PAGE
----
On our return to Resolute we experienced some equipment failure that we needed to deal with before heading back out into Arctic waters. So while we sailed through the stiff winds of Parry Channel we began to organize the complicated task of having a package shipped up to the Arctic in any reasonable sort of time. A solid logistics chain would be paramount in making sure we would not be delayed in our time sensitive expedition.
Even with the advent of satellite phone and email onboard we found that organizing a complicated parts order and shipping to this remote part of the world just wasn’t possible, but after a few calls we had the most amazing team working tirelessly to research and bring us the needed equipment.
After localising the part Edvin’s father, Lars, drove across Sweden to pick up and deliver the parts to FedEx’s international terminal who would send it to Nicks father in Montreal, Bernard, who would then drive to Ottawa where a good Pilot friend of ours would ensure the shipment to Resolute via his airline. It was a solid three day plan which in it self is amazing regarding that the normal shipping alternatives would take over 1 week. We where thrilled over the generosity of our friends and family as well as the beautiful logistics chain they had put together.
In spite of all this effort we where saddened when we learned that the package did not arrive this morning because FedEx had lost it and had no record of it. So the wheels where set in motion again and this time the parts were localized in Canada and it is now on its way to Montreal again. While we intended on staying here for several days to wait for the ice conditions to change these added shipment days are concerning. We need to be able to make it out of Resolute at any time and are worried about the consequences if we can not.
It´s been eight months since we left Belzebub in Newfoundland. After spending a lot of that time behind our computers researching, planning, writting and making new friends we cannot wait to return to the boat and get started.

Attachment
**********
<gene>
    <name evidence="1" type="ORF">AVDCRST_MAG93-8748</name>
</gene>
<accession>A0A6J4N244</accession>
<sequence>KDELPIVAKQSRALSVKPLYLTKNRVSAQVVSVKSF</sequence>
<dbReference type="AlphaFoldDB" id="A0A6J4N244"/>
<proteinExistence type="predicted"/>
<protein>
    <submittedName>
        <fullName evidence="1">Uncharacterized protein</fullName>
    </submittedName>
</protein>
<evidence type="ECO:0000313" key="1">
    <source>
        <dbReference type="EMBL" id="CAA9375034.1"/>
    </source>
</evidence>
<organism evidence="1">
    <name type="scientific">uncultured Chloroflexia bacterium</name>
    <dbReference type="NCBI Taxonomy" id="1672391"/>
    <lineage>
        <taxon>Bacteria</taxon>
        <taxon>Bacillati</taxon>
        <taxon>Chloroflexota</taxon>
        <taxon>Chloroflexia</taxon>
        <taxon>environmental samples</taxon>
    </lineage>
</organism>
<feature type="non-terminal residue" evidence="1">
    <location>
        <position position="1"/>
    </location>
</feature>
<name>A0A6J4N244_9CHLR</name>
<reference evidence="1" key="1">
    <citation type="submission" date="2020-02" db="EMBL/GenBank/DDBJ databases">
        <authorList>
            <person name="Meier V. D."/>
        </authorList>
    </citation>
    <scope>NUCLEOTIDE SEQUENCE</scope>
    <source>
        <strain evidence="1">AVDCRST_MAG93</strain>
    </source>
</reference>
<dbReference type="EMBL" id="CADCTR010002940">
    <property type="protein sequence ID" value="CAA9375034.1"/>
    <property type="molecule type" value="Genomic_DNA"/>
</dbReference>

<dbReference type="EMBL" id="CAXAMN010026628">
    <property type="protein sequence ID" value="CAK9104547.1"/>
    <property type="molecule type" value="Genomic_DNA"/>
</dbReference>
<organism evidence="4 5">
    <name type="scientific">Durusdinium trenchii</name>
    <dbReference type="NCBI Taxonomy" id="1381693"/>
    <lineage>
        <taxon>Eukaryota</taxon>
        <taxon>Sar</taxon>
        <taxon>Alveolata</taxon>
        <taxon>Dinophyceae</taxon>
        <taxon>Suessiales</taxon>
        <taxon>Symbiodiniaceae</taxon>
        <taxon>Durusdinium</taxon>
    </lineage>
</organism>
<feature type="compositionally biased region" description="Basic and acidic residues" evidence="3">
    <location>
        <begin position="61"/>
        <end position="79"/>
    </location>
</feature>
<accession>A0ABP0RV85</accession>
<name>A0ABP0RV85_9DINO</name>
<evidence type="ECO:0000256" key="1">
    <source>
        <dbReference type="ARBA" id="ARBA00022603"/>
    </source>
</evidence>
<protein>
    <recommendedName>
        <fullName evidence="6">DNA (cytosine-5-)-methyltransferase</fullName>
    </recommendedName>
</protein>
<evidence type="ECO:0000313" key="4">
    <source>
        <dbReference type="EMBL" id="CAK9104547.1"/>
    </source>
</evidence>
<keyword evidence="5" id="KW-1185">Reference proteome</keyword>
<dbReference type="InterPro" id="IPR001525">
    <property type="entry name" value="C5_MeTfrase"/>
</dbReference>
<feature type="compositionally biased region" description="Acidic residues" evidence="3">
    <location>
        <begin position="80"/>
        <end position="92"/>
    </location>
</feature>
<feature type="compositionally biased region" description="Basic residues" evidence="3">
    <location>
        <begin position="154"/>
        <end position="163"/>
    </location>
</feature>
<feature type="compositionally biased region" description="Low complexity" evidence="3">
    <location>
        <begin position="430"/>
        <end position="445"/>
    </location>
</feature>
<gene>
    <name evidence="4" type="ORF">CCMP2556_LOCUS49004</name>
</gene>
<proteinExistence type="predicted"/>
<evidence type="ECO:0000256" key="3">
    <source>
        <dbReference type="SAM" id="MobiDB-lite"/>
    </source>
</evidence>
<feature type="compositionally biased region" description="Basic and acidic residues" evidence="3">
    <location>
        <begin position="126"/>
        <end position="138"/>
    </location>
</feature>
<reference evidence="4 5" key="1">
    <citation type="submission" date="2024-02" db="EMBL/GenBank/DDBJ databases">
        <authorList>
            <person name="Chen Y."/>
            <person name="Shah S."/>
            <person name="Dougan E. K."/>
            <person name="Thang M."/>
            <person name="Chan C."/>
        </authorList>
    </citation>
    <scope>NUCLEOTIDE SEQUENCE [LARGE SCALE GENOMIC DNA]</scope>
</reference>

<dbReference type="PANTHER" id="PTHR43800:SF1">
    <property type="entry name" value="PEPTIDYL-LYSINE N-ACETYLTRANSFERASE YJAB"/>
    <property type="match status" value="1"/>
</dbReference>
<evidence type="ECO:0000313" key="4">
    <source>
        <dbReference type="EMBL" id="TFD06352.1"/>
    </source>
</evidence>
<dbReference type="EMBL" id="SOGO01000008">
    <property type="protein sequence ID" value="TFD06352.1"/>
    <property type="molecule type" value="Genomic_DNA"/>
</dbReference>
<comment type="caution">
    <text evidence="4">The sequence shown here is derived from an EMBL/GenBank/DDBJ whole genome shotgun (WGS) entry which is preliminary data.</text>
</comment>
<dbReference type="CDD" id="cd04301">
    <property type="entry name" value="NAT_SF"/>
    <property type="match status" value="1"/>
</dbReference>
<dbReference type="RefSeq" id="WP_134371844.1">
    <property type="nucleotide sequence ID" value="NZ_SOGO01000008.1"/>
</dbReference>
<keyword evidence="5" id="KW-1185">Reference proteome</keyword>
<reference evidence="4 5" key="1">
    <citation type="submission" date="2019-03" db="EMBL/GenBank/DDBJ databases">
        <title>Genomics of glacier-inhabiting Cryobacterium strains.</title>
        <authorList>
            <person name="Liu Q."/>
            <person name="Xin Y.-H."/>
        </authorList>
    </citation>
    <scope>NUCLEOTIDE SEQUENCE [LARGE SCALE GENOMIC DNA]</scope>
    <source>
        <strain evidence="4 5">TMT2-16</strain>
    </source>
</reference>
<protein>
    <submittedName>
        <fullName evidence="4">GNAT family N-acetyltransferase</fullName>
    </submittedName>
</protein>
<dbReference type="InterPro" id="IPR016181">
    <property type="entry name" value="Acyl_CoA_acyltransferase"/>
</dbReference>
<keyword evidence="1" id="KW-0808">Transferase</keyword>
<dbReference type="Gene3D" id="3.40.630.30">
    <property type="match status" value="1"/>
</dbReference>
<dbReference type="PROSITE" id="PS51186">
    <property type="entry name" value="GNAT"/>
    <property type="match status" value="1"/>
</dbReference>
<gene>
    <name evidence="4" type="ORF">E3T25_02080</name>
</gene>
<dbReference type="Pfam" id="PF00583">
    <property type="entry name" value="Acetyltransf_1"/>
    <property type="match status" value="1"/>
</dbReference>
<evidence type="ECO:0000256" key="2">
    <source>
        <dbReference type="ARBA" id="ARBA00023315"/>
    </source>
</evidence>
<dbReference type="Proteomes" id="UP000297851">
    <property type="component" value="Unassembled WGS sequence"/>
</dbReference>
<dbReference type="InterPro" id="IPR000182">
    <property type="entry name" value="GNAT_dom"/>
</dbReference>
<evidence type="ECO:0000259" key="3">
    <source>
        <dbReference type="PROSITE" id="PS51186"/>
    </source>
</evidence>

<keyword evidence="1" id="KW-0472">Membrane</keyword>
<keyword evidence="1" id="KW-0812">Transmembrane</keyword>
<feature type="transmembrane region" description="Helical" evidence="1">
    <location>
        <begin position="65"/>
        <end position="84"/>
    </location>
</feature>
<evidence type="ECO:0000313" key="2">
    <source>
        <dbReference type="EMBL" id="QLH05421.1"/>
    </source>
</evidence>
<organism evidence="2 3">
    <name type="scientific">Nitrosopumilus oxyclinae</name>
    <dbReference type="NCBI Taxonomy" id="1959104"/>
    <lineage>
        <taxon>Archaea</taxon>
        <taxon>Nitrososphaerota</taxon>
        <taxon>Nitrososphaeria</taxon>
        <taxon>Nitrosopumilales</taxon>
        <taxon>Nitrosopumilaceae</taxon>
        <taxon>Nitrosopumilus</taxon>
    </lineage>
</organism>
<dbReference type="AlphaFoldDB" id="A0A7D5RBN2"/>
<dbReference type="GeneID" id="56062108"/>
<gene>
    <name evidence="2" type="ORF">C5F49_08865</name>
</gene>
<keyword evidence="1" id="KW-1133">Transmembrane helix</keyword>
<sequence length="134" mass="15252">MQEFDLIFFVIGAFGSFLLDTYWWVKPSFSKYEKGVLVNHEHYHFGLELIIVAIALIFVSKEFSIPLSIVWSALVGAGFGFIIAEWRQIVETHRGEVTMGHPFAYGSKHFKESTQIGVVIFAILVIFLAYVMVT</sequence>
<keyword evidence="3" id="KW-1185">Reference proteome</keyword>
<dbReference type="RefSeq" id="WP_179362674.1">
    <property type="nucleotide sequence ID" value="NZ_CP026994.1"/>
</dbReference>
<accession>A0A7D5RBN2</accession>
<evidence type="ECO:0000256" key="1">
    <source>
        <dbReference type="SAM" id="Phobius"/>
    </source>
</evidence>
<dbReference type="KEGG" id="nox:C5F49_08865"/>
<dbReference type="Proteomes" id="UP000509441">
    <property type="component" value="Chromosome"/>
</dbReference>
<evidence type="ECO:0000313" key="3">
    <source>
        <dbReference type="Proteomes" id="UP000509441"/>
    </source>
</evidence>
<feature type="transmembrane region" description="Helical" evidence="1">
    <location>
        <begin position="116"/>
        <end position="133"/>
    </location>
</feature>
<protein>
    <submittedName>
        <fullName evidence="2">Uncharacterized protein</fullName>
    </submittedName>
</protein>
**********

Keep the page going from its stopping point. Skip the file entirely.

I left Sweden with more than 60 kg of equipment spare parts and foul weather gear in my luggage. Flying via Iceland the plane followed the same route as we did last summer and seeing the jagged Icelandic coastline though the window brought back good memories. Over the southern tip of Greenland I could see the ice breaking up on the Labrador Sea. By the time we leave in June it will have melted all the way up to Disco bay. Tomorrow I’m meeting Nick in Montreal where we will spend a few days stocking up with supplies before our long drive to Newfoundland.
Today we are proud to announce a partnership with AXIS Communications who is the world´s leading expert in network video. Our expedition will be documented with a pan tilt camera mounted in the mast top. The camera, an AXIS Q6034-E has HD resolution, night mode and 18x zoom which will help us discover passages through the ice. This model has been out on adventures before as it has been launched into space from Swedish rocket range Esrange and survived both vacuum and temperatures of -90 degrees Celsius. We are confidant that the camera will survive our trip even thoe we promised to treat it rough.
Finally time to edit video !
I just received a mail from our friend Peter Watkins in Newfoundland. Peter has been sending me regular status updates during the winter and this time he attached a couple of pictures of Belzebub in her winter sleep. It really warms my heart to see that she is fine and I am a little surprised that the tarp around her has been holding up against the harsh Atlantic weather. We are truly grateful for Peters support and we are looking forward to meeting him and our beloved boat in May.